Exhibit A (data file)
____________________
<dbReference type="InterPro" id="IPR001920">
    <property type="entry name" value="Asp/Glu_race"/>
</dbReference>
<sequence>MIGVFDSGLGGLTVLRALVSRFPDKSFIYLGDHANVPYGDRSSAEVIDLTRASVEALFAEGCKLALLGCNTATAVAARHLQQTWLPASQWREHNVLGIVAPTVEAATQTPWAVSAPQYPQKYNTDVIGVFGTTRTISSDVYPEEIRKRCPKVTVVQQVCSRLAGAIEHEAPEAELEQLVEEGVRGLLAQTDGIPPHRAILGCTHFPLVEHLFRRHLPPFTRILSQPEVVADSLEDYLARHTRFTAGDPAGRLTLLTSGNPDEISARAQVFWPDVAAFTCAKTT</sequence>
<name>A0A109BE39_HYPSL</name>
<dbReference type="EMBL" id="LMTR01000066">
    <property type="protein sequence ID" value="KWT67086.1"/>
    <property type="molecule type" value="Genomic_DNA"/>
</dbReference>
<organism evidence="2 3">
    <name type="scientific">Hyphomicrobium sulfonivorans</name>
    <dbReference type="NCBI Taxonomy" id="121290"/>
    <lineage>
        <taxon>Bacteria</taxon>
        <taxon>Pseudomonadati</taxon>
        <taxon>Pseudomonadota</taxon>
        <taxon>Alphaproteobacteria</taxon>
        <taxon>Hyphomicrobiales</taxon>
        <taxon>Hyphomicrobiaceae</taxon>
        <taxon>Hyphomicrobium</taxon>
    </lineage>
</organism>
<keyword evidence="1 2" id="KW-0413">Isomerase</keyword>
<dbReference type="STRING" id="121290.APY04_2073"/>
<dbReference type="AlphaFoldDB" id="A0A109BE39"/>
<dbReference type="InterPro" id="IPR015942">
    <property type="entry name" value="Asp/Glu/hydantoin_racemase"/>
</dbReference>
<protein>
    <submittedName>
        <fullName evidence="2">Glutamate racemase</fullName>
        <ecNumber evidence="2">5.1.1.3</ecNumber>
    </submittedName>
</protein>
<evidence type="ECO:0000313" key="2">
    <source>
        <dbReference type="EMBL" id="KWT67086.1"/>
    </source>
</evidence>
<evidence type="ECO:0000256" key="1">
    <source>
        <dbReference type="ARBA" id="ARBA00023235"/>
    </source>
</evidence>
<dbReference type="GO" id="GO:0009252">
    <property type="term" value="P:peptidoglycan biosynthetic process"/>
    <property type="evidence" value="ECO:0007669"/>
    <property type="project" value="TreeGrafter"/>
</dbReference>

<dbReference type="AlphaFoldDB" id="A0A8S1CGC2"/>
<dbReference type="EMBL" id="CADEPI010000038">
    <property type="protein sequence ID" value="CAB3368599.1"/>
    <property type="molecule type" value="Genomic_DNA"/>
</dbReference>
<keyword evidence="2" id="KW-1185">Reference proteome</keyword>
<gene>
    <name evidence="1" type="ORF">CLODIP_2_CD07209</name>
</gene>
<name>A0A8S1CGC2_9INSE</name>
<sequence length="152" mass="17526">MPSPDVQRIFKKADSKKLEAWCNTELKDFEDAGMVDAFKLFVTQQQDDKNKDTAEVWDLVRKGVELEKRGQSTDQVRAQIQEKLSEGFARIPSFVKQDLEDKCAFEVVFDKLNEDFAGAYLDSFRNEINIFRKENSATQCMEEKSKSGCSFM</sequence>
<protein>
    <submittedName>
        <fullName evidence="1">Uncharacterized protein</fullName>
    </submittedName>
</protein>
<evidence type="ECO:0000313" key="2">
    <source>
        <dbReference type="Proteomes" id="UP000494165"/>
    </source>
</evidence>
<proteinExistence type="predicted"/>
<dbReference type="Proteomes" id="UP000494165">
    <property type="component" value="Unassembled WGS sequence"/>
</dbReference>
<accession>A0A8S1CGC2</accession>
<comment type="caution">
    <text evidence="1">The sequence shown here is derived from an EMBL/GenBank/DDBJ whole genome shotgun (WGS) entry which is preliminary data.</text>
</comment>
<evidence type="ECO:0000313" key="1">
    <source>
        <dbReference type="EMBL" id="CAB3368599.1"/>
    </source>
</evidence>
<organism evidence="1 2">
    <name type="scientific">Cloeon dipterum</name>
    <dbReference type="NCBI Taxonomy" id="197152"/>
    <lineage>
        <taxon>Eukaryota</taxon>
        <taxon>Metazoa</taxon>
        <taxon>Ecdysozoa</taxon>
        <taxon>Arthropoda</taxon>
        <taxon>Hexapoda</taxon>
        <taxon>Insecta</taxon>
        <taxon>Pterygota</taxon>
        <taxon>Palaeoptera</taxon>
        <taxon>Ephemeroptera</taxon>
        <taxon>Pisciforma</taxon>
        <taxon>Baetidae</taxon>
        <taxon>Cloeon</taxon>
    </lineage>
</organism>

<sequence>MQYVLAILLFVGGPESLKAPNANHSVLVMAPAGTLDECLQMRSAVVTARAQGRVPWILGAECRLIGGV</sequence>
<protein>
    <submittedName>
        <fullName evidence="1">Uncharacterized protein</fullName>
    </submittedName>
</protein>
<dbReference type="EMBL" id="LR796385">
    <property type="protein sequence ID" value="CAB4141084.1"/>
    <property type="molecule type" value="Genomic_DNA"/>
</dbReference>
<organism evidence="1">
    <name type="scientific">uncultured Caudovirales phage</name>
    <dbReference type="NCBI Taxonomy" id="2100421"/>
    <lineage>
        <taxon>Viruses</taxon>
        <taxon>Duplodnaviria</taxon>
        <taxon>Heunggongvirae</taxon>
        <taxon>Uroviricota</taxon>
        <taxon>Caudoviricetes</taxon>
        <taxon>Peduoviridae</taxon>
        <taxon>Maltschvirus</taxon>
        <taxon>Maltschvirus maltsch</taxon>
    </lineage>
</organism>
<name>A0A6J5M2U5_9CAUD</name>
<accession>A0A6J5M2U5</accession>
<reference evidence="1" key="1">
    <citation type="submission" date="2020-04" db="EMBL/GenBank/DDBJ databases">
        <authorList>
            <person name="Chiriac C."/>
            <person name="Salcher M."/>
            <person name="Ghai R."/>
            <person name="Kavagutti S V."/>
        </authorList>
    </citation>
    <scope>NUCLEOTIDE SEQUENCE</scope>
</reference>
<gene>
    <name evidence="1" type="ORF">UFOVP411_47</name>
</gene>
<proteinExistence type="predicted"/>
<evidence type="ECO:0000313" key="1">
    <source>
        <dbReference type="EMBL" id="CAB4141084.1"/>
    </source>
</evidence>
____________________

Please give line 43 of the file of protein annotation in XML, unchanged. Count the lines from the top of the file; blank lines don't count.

    </source>